In SULLY, Tom Hanks plays Captain Chesley “Sully” Sullenberger, who safely landed a passenger aircraft in the Hudson after its two engines failed. The event itself is a miracle that could only be accomplished by someone of virtue. Join us as we discuss these Christian themes and so much more on this episode of the Finding Christ In Cinema podcast.
For your convenience you will find each podcast segment at the time referenced below:
- 00:00:00 – Introduction and Previous Episode Recap
- 00:02:46 – Movie Discussion
- 00:16:04 – Christian Themes in SULLY starring Tom Hanks
- 00:46:53 – Listener Challenge and Feedback
- 00:52:52 – Well-mannered Frivolity
- 00:54:06 – Upcoming
Miracle on the Hudson
On January 15, 2009, the world witnessed the “Miracle on the Hudson” as Captain “Sully” Sullenberger glided his disabled plane onto the frigid waters of the Hudson River, saving the lives of all 155 aboard. The plane’s two engines failed because of a “bird strike,” an unfortunate scenario in which a flock of birds unexpectedly flies in a plane’s path. Captain Sully had only to rely on forty-two years worth of experience to land the plane on the water’s surface so carefully that not one life would be lost.
That all 155 souls survived was Sully’s main concern upon landing. As the stewardesses are ushering people into life rafts, Sully wades into the flooding cabin to ensure that everyone has been evacuated. Even after everyone is safely in the harbor, he courses through the crowd to convince himself that everyone is okay. It isn’t until he’s left the scene that he hears that all 155 passengers are alive and well. But even after all that, he still can’t fully grasp this miracle.
In those 208 seconds, Sully became a savior. Like Jesus saves all those who follow after him, Sully saves the lives of those under his care. Think of the Hudson River like the flood in Genesis that was sent to wash away the sin and decay that had covered the earth, and then Sully’s aircraft under his guidance, just like Jesus’s blood, saves all those within them. It truly is a miracle.
Sully and Christian Virtue
Ay, but here’s the rub: Sully did not become a savior overnight; instead, he became a savior over time through practice and discipline.
This understanding of virtue – considered by some an archaic term – comes from the former Anglican bishop and leading New Testament scholar N.T. Wright:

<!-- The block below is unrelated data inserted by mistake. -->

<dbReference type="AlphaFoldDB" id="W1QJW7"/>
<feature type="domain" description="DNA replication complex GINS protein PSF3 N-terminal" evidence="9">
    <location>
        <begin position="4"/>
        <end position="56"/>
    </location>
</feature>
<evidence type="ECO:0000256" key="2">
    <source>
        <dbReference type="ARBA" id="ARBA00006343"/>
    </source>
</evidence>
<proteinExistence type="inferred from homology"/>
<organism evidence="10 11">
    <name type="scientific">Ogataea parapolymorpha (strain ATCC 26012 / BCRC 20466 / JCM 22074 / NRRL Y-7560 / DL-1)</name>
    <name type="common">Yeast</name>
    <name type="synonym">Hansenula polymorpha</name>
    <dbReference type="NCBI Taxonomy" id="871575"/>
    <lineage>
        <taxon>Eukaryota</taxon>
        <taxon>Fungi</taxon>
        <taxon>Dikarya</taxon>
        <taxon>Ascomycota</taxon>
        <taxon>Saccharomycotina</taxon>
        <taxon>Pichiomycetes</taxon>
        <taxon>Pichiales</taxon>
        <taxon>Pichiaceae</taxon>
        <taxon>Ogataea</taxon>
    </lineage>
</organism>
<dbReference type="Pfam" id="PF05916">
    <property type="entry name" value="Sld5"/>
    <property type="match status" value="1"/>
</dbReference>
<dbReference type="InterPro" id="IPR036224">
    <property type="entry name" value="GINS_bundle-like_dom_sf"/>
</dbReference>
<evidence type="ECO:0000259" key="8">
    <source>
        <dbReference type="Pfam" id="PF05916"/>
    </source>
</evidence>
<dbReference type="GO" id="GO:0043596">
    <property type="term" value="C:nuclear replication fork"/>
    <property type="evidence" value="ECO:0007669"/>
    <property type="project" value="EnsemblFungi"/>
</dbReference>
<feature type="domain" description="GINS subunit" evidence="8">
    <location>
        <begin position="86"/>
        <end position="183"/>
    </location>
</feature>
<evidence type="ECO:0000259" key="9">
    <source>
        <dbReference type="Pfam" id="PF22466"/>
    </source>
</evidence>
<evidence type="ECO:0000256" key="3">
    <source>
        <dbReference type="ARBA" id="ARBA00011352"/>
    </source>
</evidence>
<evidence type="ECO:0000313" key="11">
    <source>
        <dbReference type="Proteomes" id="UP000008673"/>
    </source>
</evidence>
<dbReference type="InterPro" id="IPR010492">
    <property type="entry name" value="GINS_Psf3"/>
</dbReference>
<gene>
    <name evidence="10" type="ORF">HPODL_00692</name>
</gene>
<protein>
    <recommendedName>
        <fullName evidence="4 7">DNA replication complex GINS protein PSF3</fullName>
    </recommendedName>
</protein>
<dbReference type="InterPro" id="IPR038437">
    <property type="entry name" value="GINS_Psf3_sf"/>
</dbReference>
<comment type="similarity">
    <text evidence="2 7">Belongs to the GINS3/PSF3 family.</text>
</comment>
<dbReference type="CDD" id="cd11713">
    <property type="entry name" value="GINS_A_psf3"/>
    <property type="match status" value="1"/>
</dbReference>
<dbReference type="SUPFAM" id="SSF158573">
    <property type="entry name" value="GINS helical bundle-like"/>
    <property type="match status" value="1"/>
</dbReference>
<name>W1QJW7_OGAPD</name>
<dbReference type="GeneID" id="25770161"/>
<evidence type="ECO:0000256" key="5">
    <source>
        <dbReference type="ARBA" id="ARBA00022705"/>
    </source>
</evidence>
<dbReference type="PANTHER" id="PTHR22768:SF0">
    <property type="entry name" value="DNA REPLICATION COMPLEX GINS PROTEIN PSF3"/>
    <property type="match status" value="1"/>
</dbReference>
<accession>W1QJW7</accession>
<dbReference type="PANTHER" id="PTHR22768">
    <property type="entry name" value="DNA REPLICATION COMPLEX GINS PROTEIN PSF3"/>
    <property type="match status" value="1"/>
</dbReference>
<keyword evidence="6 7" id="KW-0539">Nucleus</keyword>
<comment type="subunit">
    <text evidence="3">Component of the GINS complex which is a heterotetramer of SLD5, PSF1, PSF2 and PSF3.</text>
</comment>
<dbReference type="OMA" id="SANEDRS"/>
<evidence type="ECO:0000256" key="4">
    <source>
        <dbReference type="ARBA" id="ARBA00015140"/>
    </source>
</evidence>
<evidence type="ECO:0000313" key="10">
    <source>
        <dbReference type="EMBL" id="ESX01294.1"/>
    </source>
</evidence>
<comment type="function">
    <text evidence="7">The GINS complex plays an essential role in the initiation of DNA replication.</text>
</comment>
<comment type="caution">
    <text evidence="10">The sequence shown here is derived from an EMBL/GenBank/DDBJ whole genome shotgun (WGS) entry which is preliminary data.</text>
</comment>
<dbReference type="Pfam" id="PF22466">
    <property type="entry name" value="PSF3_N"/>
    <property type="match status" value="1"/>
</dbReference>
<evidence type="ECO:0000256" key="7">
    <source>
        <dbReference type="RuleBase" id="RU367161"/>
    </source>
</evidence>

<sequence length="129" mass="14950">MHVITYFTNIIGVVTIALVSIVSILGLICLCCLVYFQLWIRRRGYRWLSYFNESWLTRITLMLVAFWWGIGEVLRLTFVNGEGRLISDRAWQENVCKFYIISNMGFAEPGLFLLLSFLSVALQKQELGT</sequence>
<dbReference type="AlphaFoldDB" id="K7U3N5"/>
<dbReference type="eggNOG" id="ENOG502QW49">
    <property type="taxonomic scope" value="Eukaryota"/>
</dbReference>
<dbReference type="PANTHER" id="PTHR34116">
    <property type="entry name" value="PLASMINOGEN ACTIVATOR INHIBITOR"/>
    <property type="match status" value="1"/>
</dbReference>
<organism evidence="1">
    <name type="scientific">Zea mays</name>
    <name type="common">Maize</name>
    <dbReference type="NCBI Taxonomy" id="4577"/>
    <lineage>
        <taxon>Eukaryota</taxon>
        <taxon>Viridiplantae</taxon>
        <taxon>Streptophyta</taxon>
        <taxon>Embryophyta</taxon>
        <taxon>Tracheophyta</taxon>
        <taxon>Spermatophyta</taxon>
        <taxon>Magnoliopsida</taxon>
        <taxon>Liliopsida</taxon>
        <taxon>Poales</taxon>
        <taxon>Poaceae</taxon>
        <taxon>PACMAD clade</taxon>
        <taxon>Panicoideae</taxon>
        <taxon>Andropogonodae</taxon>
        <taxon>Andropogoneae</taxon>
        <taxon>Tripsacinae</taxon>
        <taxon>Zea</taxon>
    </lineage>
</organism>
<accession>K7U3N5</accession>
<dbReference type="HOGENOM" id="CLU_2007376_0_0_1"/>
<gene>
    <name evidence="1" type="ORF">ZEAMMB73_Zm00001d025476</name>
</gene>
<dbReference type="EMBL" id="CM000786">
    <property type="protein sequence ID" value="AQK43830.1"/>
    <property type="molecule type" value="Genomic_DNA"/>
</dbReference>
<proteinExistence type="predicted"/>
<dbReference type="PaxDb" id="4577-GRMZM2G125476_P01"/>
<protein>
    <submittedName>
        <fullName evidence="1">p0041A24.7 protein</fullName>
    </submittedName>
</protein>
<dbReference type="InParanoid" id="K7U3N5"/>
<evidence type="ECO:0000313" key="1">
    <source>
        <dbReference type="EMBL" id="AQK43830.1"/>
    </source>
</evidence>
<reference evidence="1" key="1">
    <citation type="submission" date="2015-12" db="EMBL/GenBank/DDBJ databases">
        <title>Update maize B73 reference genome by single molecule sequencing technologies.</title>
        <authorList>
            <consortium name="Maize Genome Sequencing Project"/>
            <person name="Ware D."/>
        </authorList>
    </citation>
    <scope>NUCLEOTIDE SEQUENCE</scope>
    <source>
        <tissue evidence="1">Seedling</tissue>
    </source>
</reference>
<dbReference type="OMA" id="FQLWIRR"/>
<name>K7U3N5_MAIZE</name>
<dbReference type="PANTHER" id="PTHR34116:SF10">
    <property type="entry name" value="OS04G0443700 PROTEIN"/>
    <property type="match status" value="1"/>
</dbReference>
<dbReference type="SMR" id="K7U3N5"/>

Virtue is what happens when someone has made a thousand small choices requiring effort and concentration to do something which is good and right, but which doesn’t come naturally. And then, on the thousand and first time, when it really matters, they find that they do what’s required automatically. Virtue is what happens when wise and courageous choices become second nature. (from his book After You Believe, Zondervan 2010)
In Sully’s interview with Katie Couric, he breathes confidence when he says, “I was sure I could do it.” He then goes on to say that he doesn’t feel like he did anything too extraordinary; “I’m just a man who was doing his job.” When Katie asks him how long he’s been a pilot, he reveals to her that he hasn’t just become a pilot over the few weeks or months but over forty-two years. “My whole life,” he concludes.
These are only the answers of a virtuous man – someone who is so steeped in doing the right thing when it doesn’t matter that doing the right thing when it does matter happens naturally…second naturally, that is. If anyone without this second nature had been in his place – and we get a very poignant image of this in the character Jeff Skiles – they would have been thumbing through the handbook and taking more time to make the decisions that Sully was making instantly.
Sully had written the handbook on his heart, and he had years worth of experience to make it stay there. The same can be said of us Christians, who should have the Word of God – Jesus himself – written on our hearts and then made permanent by years and years of intentionality, practice, and discipline.
Paul illustrates putting on this virtuous way of life by comparing it to putting on new clothes. N.T. Wright takes it a step further in saying it’s like being given clothes that are too big for you at that moment so that you may grow into them. This growth, of course, takes time.
Key Texts for Sully
Let these passages be your guide as you watch SULLY with your friends and loved ones.
John 10:28 NIV
I give them eternal life, and they shall never perish; no one will snatch them out of my hand.
Galatians 3:27 NLT
And all who have been united with Christ in baptism have put on Christ, like putting on new clothes.
Finding Christ In Cinema is the show where we discover Christian themes in movies past and present. Join us and together we’ll dig deeper into the silver-screen classics of yesteryear as well as the box-office hits of today. Brought to you by the Great Commission Transmission Network. View the complete show notes – including links to articles discussed – by clicking here.
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